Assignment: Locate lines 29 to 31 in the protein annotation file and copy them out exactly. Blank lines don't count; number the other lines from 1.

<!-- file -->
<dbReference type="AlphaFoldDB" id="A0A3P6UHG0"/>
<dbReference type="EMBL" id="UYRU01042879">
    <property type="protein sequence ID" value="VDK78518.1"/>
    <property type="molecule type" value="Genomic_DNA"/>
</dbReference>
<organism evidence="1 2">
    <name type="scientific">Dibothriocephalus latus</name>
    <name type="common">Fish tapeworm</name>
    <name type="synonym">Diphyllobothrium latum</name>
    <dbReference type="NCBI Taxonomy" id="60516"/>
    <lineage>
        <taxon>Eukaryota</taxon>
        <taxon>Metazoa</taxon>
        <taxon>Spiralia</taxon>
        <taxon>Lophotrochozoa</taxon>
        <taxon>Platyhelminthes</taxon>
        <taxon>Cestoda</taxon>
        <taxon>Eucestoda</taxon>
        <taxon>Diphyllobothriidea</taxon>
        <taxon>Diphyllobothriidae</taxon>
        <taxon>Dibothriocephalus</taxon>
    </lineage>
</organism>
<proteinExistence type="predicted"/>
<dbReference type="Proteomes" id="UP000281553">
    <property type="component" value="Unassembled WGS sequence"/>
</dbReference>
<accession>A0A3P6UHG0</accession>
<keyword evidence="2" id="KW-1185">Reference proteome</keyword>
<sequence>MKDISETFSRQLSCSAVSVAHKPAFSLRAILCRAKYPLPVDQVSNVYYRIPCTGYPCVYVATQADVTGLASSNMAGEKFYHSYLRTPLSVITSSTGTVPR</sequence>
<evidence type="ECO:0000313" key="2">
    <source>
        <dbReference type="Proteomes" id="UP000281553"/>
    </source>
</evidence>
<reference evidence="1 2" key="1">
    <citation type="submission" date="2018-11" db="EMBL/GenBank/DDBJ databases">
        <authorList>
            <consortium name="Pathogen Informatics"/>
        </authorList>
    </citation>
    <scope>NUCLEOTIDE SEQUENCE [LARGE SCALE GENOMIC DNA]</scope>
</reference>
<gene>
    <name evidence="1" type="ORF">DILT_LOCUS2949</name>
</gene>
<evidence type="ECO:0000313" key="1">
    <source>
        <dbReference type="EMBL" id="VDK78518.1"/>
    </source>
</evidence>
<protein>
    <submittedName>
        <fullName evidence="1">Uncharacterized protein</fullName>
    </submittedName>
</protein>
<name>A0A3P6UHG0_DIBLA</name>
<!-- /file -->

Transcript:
<keyword evidence="2" id="KW-1185">Reference proteome</keyword>
<sequence>MKDISETFSRQLSCSAVSVAHKPAFSLRAILCRAKYPLPVDQVSNVYYRIPCTGYPCVYVATQADVTGLASSNMAGEKFYHSYLRTPLSVITSSTGTVPR</sequence>
<evidence type="ECO:0000313" key="2">